Sidewalk, Subway, Sandwich

The sidewalk looked wide last night. I wasn't in a hurry to go home, even though it was already midnight. Even the cars passing by looked relaxed and calm. I thought of getting coffee, but decided to catch the subway home. At the subway platform, I kept looking at the tracks, at their color, at food wrappers and other garbage sitting between them. I don't remember now how many commuters were standing near me. The place was quiet. When the train arrived, I didn't want to sit, but ended up sitting. As always, I picked a couple of points above or near the bench across me to keep looking at, an advertisement, the glass window, or anything, to avoid looking at other passengers. One time in a crowded train, I kept looking at a famous face in an ad, a news anchor. Most of the time though, I read ad captions that sound like proverbs, or sayings. At my stop, I found a well-lighted deli, and ordered a sandwich. Most of the tables there were empty, and thought of eating my order facing the door. But I decided to eat it slowly in my room, in front of my computer, and watched a indie film on DVD from the library. It's one of those stories that try to connect multiple stories together.  This one won a major award on the other side of the pond. Later, I read a short story, and tried to read two more. I think I'll read them again.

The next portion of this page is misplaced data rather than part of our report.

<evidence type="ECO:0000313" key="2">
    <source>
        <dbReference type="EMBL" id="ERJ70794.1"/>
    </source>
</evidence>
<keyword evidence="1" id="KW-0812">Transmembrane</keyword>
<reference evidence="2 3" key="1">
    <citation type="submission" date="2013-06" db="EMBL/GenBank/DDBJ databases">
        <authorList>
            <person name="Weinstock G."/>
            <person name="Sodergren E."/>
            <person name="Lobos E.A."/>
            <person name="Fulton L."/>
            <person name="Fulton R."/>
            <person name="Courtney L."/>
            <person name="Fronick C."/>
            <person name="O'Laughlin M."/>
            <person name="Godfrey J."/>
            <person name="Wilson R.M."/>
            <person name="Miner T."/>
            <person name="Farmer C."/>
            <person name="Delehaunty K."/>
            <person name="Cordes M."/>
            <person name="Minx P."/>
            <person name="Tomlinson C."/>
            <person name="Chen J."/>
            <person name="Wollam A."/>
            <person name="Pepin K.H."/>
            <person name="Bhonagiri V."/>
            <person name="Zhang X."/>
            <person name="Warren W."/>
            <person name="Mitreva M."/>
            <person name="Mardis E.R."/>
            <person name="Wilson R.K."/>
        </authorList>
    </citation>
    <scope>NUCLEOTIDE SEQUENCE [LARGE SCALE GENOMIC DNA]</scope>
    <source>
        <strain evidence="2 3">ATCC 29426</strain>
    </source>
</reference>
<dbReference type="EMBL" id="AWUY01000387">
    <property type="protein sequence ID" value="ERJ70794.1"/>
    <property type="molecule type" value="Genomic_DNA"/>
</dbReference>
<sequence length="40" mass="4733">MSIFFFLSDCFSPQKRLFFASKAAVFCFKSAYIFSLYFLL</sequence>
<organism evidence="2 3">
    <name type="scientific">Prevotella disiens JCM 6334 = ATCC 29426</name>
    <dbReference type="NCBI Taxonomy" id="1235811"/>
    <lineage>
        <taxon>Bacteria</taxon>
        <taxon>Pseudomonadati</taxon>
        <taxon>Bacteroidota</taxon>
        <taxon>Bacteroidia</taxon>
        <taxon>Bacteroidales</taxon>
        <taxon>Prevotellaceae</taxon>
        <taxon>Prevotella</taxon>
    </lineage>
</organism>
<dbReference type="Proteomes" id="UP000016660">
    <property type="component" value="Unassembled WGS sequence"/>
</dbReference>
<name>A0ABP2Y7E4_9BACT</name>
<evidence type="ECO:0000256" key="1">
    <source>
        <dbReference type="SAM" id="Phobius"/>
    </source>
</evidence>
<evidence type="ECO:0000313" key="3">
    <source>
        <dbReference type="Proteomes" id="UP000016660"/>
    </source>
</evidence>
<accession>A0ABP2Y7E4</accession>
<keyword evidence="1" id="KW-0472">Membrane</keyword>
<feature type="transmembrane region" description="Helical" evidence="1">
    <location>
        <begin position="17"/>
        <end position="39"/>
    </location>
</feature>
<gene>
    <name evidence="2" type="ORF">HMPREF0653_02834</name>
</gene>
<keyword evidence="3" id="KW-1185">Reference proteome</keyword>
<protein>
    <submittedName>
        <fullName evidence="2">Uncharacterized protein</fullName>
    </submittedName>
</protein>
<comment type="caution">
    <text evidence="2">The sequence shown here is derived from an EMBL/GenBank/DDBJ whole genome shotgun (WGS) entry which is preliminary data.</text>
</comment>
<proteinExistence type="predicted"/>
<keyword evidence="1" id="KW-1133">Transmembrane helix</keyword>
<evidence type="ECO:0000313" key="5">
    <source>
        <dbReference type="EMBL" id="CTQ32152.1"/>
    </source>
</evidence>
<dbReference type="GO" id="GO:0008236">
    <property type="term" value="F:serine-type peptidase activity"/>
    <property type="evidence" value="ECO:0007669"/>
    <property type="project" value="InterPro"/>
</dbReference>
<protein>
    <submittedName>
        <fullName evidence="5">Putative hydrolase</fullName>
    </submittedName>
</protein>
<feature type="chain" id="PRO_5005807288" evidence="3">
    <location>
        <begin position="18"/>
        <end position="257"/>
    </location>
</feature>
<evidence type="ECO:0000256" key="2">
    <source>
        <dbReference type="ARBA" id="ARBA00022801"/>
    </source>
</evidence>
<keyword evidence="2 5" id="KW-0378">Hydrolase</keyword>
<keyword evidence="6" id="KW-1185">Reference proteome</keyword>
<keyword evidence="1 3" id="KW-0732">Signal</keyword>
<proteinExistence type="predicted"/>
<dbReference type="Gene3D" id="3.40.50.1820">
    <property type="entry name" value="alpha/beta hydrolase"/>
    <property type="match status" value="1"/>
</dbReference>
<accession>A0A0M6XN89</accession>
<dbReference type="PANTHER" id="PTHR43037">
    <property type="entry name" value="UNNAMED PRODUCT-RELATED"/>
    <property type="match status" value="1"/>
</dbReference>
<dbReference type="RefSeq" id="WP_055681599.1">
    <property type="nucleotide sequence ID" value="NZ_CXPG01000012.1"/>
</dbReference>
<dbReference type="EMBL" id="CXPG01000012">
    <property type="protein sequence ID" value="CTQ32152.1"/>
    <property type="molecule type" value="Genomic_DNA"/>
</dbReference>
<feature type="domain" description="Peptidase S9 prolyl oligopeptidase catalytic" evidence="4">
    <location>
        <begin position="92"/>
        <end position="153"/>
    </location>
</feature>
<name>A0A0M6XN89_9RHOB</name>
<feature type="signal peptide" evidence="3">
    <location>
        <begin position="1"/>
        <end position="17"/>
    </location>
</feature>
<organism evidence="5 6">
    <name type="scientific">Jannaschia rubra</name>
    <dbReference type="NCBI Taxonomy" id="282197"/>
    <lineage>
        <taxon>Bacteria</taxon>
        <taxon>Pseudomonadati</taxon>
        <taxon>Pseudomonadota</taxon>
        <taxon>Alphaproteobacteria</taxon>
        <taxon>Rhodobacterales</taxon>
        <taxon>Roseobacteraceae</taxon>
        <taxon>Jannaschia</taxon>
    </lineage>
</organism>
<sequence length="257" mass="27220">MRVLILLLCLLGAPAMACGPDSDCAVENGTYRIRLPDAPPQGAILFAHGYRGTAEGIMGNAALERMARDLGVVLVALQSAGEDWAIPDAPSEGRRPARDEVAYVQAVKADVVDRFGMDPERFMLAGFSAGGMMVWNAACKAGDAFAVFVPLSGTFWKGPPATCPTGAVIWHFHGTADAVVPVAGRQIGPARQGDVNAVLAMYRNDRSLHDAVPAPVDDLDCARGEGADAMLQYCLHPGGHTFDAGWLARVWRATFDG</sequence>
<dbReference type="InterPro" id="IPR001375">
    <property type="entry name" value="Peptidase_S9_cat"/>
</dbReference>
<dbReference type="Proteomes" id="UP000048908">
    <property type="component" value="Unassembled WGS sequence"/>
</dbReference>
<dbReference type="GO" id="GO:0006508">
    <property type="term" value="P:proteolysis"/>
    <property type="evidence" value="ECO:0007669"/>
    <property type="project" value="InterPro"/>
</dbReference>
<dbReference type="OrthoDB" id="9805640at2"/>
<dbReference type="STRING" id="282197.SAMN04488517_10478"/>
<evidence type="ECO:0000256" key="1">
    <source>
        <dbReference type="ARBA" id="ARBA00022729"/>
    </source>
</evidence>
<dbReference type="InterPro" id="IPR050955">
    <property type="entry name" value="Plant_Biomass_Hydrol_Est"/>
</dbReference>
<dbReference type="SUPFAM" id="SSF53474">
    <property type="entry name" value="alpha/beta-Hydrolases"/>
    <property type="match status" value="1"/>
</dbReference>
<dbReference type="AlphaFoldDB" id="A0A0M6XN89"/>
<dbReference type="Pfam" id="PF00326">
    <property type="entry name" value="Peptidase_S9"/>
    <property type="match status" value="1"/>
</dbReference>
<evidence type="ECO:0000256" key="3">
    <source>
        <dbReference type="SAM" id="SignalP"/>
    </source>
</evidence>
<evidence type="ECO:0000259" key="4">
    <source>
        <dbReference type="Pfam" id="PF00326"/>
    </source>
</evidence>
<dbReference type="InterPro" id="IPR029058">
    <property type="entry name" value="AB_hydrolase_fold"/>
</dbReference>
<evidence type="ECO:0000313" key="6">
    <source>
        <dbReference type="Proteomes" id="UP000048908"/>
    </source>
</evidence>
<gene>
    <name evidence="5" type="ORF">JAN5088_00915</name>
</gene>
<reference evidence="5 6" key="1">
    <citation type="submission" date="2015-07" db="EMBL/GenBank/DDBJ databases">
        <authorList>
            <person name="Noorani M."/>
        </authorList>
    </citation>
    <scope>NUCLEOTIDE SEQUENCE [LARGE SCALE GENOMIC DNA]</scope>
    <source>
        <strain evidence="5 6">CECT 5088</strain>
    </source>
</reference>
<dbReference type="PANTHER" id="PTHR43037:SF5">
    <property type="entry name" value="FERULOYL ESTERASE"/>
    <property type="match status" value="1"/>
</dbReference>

Empire State Building

 Last night, I walked through a drizzle of snow flurries on 5th Ave, from 34th to 14th and back.  I had been checking out a merchandise on the web, and wanted to see it in-person before buying it. And since I liked what I saw, I went home with it.  The streets were busy and wet outside the store, and I felt like walking around for a while.  Pizza was in my mind, or food from a truck-stand.  But I ended up getting a subway sandwich at a place near 32nd. After leaving the fast-food restaurant, I stood on the sidewalk for a while, looked around, then up.  The lights on the upper part of the Empire State Building were on, and created an effect; it looked immersed in a halo, or that its height blocked my line of sight to a full moon on a semi-cloudy sky.  I took a couple of snapshots, before heading to the Grand Central Station.  On my way there, I borrowed some videos at the Mid-Manhattan Library. Costa-Gavra's Missing - a political drama set in the 1973 coup in Chile - wasn't that bad, when I saw it later. The main characters in the story - played by Jack Lemmon and Sissy Spacek - are residents of the empire state.